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FRANCIS LANCELOTT, ESQ. Queens of England. Vol.1.


Sir John Froissart's Chronicles of England, France, Spain and the Ajoining Countries from the latter part of the reign of Edward II to the coronation of Henry IV in 12 volumes 

Chronicles of Enguerrand De Monstrelet (Sir John Froissart's Chronicles continuation) in 13 volumes 

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Queens of England. Vol.1.
page 72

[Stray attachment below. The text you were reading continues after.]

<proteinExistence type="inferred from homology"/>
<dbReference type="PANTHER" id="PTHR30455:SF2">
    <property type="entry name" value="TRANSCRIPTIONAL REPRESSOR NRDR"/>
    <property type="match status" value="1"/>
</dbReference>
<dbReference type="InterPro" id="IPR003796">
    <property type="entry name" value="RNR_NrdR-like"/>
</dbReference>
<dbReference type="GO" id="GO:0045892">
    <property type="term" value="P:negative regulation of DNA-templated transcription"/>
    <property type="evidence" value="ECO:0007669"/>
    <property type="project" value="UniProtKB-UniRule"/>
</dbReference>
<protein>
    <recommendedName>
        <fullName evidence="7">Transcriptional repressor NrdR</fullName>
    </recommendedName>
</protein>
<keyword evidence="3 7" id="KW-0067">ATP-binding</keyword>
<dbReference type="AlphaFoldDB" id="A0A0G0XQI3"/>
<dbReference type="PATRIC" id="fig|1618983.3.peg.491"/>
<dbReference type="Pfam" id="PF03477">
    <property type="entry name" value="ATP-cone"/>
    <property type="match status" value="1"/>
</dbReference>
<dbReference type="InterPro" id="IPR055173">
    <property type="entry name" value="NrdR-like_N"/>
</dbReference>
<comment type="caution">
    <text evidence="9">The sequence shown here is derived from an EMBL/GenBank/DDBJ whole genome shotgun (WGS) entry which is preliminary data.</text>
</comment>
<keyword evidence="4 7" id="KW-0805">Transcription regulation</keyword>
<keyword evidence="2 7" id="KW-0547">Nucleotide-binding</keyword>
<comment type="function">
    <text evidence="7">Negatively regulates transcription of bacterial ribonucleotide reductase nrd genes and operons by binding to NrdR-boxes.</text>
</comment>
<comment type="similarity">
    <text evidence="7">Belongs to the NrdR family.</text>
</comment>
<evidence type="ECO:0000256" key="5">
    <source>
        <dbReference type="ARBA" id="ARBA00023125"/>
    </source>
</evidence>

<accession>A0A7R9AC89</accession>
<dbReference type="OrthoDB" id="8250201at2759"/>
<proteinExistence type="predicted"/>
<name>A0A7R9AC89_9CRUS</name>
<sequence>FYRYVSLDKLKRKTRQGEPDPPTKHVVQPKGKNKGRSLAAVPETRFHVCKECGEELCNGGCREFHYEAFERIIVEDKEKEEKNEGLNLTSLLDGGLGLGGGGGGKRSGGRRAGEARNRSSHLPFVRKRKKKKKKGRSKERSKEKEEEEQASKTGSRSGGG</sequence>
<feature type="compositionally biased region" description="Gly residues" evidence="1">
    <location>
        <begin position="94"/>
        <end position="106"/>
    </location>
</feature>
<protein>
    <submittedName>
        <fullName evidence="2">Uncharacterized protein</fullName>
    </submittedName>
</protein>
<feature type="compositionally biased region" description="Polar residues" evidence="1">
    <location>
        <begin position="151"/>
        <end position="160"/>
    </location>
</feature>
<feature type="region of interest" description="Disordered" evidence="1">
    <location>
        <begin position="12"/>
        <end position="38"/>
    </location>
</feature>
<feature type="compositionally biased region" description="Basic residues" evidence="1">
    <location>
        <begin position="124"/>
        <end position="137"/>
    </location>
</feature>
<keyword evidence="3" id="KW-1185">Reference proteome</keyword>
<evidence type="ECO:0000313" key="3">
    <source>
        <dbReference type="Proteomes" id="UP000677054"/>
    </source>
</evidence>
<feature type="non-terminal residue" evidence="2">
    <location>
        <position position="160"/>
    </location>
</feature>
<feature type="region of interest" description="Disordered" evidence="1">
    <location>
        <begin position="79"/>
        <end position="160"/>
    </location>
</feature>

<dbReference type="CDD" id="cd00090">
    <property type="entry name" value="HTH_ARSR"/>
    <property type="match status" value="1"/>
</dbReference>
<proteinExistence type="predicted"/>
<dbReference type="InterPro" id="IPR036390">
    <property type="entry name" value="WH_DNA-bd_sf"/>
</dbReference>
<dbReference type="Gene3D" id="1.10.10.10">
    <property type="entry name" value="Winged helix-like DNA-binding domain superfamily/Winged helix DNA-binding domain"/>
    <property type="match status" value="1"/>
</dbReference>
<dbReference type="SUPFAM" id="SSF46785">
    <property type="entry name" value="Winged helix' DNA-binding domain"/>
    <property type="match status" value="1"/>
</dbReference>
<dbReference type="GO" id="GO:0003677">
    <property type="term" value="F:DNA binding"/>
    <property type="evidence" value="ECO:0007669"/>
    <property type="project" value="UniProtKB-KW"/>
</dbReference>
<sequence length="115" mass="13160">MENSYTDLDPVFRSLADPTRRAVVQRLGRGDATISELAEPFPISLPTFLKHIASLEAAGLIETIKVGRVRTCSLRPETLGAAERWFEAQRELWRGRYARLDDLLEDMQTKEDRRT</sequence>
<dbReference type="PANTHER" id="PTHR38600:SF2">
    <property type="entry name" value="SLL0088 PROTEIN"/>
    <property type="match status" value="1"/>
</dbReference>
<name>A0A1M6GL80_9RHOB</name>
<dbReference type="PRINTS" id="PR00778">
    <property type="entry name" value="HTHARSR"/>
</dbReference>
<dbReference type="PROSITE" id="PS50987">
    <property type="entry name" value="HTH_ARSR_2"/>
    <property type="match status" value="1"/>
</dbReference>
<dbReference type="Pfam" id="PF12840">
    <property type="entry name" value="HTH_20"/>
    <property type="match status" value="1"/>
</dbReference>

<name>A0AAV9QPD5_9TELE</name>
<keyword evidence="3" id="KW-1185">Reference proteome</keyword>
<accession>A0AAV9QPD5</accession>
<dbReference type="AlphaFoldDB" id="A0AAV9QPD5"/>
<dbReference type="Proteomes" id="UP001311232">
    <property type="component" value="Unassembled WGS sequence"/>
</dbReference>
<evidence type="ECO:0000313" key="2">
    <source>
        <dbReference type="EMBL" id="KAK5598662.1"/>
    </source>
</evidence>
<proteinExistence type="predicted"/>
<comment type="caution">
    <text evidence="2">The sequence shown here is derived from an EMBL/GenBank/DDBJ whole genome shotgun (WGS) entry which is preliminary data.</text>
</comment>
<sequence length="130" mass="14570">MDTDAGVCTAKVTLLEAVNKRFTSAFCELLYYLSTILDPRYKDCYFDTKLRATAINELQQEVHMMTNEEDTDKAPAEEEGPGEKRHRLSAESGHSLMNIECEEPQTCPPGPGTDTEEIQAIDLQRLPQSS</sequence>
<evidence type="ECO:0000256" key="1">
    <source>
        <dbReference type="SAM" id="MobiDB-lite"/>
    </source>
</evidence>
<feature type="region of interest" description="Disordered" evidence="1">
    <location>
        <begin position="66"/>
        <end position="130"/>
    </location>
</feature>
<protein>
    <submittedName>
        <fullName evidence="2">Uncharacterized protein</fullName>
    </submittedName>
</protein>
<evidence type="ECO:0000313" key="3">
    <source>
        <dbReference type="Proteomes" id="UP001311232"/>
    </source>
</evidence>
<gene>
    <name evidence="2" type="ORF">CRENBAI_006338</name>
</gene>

"With this view, she is said to have made overtures of love to Geoffrey, Count of Anjou, and husband to the Empress Matilda, when ho visited the court of France in 1150, to do homage for Normandy. It, however, appears probable that her captivator was not Geoffrey, who was then a married man, but his son Henry, the recognised heir to the English crown, who had accompanied his father, and who she then saw for the first time. This conjecture is supported by the fact that, about twenty months afterwards, when Geoffrey died, Henry, Who was not yet in his twentieth year, again visited France, to do homage for Normandy and Anjou, when Eleanora made advances to him that ended in an intimacy which placed her in that position that, for her virtue's sake, she found it expedient to immediately apply for a divorce, which she did under a plea that Louis was her fourth cousin. Political ambition had doubtless induced the youthful Henry to secure Eleanora as his prize, as with her hand he would obtain the sway over the seven fairest provinces in France, which, added to his own patrimonial possessions of Normandy and Anjou, would render him more powerful than his suzerain, the French. King, and place him in a position to enforce his rights in England against the most mighty of foes. Louis, unswayed by the wise counsel of the upright Abbot Sugcr, who was now dead, severely reprimanded his Queen for her indulgency with Henry, and mustering a large army, went into Aquitaine, and laid siege to several castles. But finding the powrer of the south greater than his own, he, after a few futile efforts, returned, and, making a virtue of necessity, restored to his Queen her patrimonial dominions, and willingly consented to the divorce, which was finally pronounced by an assemblage of the bishops at Baugenci, in March, 1152, not on the ground that the Queen wras an adultress, as is too commonly stated, but because she and her royal lord were fourth cousins. Louis and Eleanora were both present when the divorce was published, and being heartily tired of each other, they hailed with rapture the decision which severed their marriage tie, and left them again free. By her marriage with King Louie, Eleanora had two daughters—Marie and Alice, CHAPTEE II. Eleonora returns to Aquitaine—Thibaut, Count of Bloise, endeavours to marry Her by force—Her escape—She is waylaid by Geoffrey Flantagenet—Reaches her own dominions in safely—Marries Henry Flantagcnet—Her court in Normandy—The Kings of England and France league against her husband—She enables him te proceed to England—Treaty of Wailingford—Henry's narrow escape at Barham Downs—Return to Normandy—Death of Stephen—Henry succeeds to the English crown—Coronation of Henry and Eleanora—Birth of their son Henry—-Eleanords court and amusements—Her children—Her jealousy—Henry s love for Fair Rosamond—She is discovered by the Queen—Enters a nunnery—Dies—Her being poisoned a fiction—Eleanora again reconciled to Henry—Marriage of her sons Henry and Richard—Parentage, education, and elevation of Thomas à liecket —He is assassinated—Is canonized—The King deplores his martyrdom. MMEDIATELY on rights of the person were but little rebeing released from spected, many a haughty baron stood the bondage which ready to seize her, and, by a forced marso long fretted and riage, possess himself of the "great annoyed her, the elaProvince dower." ted Eleanora proThibaut, Count of Blois, and a broceeded on her way ther of King Stephen, at whose castle to her southern ter-she on her way southward tarried for α ntorles, But, as in those rude days the short time, offered her his hand in mar

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